To set up the Azure Automation part of the solution, I have created a GitHub Repository  where you can deploy the solution directly from This repository contains the Azure Resource Manager deployment template and PowerShell script that you need to get started.

You can also click this deploy button directly:


Lets step through what you experience when you click to “Deploy to Azure”. Please make sure that you are logged in to your correct Azure Subscription first.

Deploying with the Template

I will not go through how I created the ARM based JSON templates, but I will quickly show the user experience when doing the deployment.

The custom deployment will ask you for some parameter values:

  • AUTOMATIONACCOUNTNAME. If you specify an existing Automation Account, this will be used, or else a new one will be created with the Free pricing tier.
  • AAHYBRIDWORKERCREDENTIALNAME. There is a default value there, this will be used as a Credential Asset in the PowerShell script. You can change the value, but then you must remember to change it in the script as well.
  • AAHYBRIDWORKERDOMAIN. The NETBIOS Domain Name for where the Azure AD Connect Server belongs to.
  • AAHYBRIDWORKERUSERNAME. This is this the user name for the service account or other user account that has permission to connect to the Azure AD Connect Server and trigger the sync schedule.
  • AAHYBRIDWORKERPASSWORD. The password for the user above.
  • AADSSERVERNAME. The server name of the Azure AD Connect Server.

You will have to select the correct subscription, and either create a new Resource Group, or an existing one (please note that Azure Automation is not available in every region).


After saving the parameters, and reviewing and accepting legal terms, you are ready to create the custom deployment.

If everything went OK, you should see a confirmation:


You will have an Automation Account:


You will have a PowerShell Script Runbook with the name Trigger-AzureADSync:


The script can be viewed as shown below. This script is short and simple, it will get the Asset Variable for Azure AD Connect Server name, and get the Credential Asset for the Hybrid Worker Account. It will the create a remote session, and run the delta sync cycle:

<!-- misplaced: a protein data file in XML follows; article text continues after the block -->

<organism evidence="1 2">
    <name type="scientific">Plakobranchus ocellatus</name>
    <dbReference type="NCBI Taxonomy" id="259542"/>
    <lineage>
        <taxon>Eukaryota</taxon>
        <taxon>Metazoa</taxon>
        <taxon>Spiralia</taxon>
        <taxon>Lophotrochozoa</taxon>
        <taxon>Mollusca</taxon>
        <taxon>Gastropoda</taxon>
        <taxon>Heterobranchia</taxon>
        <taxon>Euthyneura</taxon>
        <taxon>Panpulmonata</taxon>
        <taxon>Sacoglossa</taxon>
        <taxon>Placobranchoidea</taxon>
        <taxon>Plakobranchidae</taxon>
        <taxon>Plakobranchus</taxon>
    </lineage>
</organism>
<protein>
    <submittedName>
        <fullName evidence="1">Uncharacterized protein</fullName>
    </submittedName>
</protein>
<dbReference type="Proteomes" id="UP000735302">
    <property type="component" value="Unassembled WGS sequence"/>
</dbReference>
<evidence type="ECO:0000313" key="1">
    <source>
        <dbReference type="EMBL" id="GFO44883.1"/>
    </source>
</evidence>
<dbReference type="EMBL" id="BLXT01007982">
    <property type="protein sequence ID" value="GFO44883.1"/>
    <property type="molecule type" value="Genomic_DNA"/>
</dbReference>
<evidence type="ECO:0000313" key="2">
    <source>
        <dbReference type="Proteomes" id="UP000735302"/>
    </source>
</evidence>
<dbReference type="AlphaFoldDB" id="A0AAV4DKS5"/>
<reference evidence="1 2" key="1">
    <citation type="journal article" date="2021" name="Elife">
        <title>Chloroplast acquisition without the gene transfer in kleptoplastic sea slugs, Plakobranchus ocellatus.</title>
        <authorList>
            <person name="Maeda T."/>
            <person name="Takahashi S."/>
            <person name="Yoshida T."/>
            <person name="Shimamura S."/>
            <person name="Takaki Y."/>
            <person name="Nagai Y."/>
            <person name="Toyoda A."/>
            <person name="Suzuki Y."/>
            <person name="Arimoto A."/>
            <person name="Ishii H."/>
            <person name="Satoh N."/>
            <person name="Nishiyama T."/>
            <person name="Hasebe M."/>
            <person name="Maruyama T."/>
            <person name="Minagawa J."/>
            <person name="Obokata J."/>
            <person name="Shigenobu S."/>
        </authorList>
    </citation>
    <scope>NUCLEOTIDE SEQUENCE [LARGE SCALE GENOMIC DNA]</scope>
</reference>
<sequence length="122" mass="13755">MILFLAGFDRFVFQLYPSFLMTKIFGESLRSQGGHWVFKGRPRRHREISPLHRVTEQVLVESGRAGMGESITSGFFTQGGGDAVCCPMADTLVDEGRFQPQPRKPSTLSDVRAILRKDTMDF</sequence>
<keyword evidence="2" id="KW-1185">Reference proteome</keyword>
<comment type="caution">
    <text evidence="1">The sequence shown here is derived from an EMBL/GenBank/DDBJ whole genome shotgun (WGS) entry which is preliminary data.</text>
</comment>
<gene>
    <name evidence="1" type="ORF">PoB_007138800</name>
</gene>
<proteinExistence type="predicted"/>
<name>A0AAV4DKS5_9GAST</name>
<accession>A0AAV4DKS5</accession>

Lets take a look at the Assets created with the deployment as well, the Variable:


The Credential:


That’s the whole solution for this first part. If you for any reason could not or would not deploy the template directly, and would prefer to create this manually, you should be fine just following the images above. Just follow these steps:

  1. Create a Azure Automation Account (Free tier, and in your chosen supported Azure Region).
  2. Create a Variable Asset, with the name of the Azure AD Connect Server.
  3. Create a Credential Asset, with the DOMAIN\UserName of the account you will use to remote session to the Azure AD Connect Server.
  4. Create a new PowerShell Script Runbook, typing the CmdLets from above and using your variable assets.

By now you should be ready for the next step, because you cannot run this Automation Runbook just yet. You have to have in place OMS and a Hybrid Worker first, and that will be shown in the next part.

Part 2 –  Set up the Hybrid Worker and Remote session permission

To be able to run Azure Automation Runbooks in your own datacenter, you will need to have an OMS workspace and at least one Hybrid Worker configured that will be able to execute the Runbook locally and connect to the Azure AD Connect Server.

Hybrid Runbook Worker Components

I will not go through the details here on how to set up an OMS workspace and a Hybrid Worker if you don’t have this from before, you can just follow the documentation here

After setting up and registering your Hybrid Worker, you will have a Hybrid Worker Group with at least one Hybrid Worker.


Now, running the Runbook with the right security is going to be essential here, after all the Runbook is going to connect to the Azure AD Connect Server and initiate the sync cycle. Lets first check the settings of the Hybrid Worker Group. We can either select a Default Run As account as I have here:


Or you can select a Custom Run As, specifying a credential Asset to use for all Runbooks running on this Hybrid Worker Group:


In my example here, I will use the Default Run As Account, because I specify my own credentials in the PowerShell Runbook, as shown earlier in Part 1 of this blog post:


Next, I will have to create a domain account in my local Active Directory. I have created a service account to be used for Azure Automation Hybrid Workers. This is the same account you specified when creating the credential asset in Part 1 in Azure Automation:


This account will need permission to remote PowerShell to the Azure AD Connect Server. In Computer Management and Local Users and Groups on the Azure AD Connect Server, add this service account to the Remote Management Users group:


And add the account to the ADSyncOperators group, so that the user has permission to Azure AD Connect operations:


That should be it, we are now ready to start the Runbook and verify that it works.

Starting the Runbook

From the Automation Account and the Trigger-AzureADSync Runbook, select Start and under Run Settings select Hybrid Worker and your Hybrid Worker Group:


You can verify that the job completed and with no errors:


Looking into the Synchronization Service on the Azure AD Connect Server, I can verify that the sync cycle has been running:


That concludes this blog article, hope it has been helpful!